The Battle for the Legislature: Partisan Primaries Could Provide a Clue

The Arizona Republican Party has for a long time held a stranglehold on legislation at the State Capitol. Democrats haven’t held a majority in either the Senate or House since all the way back in 1992, representing a stunning 32 year time period where Republicans held a majority in both (outside of a four year period where the Senate was split down the middle).

That said, 2024 is a legitimate opportunity to stop that streak, as Republicans hold the absolute thinnest of margins, with mere one vote majorities in both the House and the Senate. With unpopular Republicans at the top of the ticket (Trump and Lake), Democrats have a massive opportunity to flip one or both to their control. And a critical look into those chances will happen with the upcoming primary elections with a few different races.

This article outlines several districts within which if the more bombastic candidate emerges from the primary, it could bode poorly for the general election. One of the more spicy races is down in Pima County, where incumbent Senator Justine Wadsack faces a tough primary against Vince Leach. Wadsack has made a point of being as controversial as it comes in the Capitol, which is good for getting the attention of the primary voting base but is a turn-off for most everyone else.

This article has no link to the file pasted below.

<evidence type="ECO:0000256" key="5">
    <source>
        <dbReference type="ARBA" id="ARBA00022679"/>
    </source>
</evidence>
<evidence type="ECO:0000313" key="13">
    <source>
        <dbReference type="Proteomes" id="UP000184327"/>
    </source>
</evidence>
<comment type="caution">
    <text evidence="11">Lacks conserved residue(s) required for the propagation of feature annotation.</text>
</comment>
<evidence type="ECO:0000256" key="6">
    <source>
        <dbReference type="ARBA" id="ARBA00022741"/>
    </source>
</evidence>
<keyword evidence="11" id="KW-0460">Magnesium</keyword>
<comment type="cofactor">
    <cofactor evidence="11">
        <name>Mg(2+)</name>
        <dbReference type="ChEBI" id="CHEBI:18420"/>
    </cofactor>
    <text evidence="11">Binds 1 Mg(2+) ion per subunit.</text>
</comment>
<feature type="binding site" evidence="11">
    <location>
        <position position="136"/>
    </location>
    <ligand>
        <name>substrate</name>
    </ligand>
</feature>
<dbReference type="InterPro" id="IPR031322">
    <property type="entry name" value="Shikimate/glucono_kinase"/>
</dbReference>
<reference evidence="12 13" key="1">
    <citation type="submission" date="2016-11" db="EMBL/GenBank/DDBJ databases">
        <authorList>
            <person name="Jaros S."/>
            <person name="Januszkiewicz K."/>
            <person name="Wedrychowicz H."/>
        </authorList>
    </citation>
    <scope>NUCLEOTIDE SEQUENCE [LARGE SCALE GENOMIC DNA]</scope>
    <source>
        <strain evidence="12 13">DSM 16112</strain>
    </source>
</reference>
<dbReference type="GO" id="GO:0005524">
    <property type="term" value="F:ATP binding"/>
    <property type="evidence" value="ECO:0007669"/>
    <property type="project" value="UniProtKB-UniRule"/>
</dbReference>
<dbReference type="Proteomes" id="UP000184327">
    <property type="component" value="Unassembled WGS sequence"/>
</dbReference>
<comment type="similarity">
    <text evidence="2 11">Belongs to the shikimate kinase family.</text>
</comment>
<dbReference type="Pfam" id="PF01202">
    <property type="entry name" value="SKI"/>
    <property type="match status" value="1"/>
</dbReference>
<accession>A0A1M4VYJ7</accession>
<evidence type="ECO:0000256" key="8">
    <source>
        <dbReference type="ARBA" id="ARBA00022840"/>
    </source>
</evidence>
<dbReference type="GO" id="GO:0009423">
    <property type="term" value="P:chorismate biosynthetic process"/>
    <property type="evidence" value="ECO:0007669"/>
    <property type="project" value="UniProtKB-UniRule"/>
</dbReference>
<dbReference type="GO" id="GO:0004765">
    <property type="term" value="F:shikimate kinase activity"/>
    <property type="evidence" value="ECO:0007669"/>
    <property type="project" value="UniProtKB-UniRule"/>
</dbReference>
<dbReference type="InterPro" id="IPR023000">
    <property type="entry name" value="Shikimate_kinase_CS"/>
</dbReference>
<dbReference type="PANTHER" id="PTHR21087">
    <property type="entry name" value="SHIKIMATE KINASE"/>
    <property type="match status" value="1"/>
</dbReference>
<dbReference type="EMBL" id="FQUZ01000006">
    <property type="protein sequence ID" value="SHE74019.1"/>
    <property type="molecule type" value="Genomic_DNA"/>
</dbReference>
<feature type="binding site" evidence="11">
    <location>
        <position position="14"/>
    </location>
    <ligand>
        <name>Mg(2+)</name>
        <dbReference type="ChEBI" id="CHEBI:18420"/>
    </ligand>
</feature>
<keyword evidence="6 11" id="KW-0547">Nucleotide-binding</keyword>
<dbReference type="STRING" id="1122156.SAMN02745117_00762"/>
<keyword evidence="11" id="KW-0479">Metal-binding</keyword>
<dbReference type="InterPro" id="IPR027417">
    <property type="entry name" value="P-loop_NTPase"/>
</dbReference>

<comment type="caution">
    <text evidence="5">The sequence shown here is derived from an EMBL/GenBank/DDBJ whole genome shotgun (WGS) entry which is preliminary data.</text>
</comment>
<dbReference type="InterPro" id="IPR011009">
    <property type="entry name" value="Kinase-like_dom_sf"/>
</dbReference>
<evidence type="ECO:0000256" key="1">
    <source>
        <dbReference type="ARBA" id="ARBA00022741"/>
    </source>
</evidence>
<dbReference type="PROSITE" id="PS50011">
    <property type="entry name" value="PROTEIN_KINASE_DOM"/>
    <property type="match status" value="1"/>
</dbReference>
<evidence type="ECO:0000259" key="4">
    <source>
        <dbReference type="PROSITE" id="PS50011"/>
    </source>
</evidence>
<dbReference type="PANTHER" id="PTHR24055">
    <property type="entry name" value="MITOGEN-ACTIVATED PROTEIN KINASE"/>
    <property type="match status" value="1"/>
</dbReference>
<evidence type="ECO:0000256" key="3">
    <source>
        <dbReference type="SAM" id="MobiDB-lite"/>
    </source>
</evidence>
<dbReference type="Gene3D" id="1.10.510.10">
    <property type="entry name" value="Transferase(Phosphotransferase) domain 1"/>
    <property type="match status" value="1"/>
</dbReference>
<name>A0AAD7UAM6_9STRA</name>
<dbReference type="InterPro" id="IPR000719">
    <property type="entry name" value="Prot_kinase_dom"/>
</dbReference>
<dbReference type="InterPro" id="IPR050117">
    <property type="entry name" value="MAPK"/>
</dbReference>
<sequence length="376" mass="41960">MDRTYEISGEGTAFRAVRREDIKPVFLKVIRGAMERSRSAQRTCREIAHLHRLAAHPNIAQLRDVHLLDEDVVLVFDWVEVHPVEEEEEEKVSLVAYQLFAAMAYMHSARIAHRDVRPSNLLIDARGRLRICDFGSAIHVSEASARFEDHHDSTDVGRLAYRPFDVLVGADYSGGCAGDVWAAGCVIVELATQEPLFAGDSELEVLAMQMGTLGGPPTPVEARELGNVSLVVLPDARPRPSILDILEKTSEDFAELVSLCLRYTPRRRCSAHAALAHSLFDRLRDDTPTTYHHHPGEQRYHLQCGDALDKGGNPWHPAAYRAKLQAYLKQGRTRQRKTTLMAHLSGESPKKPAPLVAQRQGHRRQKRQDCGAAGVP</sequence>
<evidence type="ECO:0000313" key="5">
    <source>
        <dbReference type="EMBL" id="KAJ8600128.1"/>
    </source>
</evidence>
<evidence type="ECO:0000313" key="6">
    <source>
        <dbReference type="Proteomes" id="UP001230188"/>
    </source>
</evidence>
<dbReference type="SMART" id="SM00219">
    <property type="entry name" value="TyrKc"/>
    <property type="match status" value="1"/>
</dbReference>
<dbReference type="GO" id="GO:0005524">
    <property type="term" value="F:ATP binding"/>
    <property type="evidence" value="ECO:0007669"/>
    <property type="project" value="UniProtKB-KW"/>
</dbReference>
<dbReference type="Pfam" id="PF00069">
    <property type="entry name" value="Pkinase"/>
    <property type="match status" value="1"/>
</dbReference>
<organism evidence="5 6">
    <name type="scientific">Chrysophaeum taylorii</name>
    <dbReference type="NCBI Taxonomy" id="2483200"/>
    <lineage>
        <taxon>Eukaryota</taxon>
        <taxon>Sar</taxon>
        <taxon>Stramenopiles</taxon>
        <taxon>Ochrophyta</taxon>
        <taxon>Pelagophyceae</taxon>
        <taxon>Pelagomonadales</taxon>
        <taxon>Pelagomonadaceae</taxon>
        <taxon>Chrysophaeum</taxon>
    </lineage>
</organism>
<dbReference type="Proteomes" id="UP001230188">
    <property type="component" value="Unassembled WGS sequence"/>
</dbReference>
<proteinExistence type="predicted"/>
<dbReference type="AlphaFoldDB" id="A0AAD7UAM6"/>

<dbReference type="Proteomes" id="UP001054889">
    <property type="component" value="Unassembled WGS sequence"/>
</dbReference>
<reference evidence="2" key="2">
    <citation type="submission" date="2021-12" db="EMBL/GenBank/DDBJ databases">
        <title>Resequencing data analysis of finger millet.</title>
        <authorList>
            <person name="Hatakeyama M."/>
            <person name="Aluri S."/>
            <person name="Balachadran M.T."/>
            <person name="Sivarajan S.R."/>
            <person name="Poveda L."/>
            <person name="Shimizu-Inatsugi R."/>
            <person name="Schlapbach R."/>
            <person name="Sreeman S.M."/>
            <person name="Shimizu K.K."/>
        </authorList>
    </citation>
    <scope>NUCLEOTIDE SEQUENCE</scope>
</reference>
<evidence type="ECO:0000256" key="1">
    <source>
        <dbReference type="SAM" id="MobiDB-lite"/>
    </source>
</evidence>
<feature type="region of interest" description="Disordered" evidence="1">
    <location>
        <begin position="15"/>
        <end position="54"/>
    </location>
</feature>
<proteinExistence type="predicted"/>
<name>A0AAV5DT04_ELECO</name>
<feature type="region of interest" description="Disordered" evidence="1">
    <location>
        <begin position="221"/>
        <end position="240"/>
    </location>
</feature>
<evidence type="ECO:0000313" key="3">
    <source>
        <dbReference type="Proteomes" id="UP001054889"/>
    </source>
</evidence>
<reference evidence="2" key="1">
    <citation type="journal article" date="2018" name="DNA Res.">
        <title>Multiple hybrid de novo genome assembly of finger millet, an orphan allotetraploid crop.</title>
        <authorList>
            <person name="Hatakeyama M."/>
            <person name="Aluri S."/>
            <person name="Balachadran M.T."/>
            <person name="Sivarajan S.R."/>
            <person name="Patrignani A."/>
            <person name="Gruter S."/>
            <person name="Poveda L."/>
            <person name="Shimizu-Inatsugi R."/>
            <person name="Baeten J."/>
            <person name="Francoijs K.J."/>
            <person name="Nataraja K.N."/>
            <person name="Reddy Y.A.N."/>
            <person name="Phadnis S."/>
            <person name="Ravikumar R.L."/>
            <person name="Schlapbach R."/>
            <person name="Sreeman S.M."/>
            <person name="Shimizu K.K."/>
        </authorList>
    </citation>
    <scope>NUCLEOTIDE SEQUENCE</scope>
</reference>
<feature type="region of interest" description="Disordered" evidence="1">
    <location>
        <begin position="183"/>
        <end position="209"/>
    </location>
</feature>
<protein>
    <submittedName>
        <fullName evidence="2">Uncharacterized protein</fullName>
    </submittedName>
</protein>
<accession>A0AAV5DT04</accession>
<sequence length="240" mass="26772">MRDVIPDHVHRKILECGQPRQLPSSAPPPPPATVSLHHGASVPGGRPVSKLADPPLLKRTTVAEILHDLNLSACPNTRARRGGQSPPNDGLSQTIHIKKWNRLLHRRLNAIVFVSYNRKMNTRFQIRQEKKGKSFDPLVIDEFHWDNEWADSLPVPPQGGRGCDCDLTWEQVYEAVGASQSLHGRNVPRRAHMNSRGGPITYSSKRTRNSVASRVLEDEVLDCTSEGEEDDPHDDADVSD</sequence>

Additionally, Democrats in that district are utilizing a “single shot” strategy in the race for the House, running one candidate and telling their base to not use their second vote. In swing districts that has proven to be a successful strategy, giving Democrats a strong opportunity to pick off one seat.

Another race of note is LD2 in north Phoenix, where Sen. Shawnna Bolick has a contested primary against bomb-thrower Josh Barnett. Bolick received heat for voting to overturn the 1864 abortion law (ironic, since her husband Clint Bolick was one of the state Supreme Court justices to keep it in place). If Barnett were to win the primary, it provides an excellent opportunity for Democrat Judy Schweibert to win the seat.

If Democrats are able to pick off both of these seats, just like that, both chambers at the legislature are tied, and with Democrat Katie Hobbs as Governor, the advantage goes to the Democrats.

Primary voters are not known for choosing candidates who have the best chance of winning a general election; they traditionally bias towards the candidate which appeals to the height of their emotions. But Republicans would be well served to do their best to communicate to their base that sometimes more moderate choices are the right ones. The more extreme choices may end up having the unintended consequence of handing power to Democrats and overturning 32 years of uninterrupted power.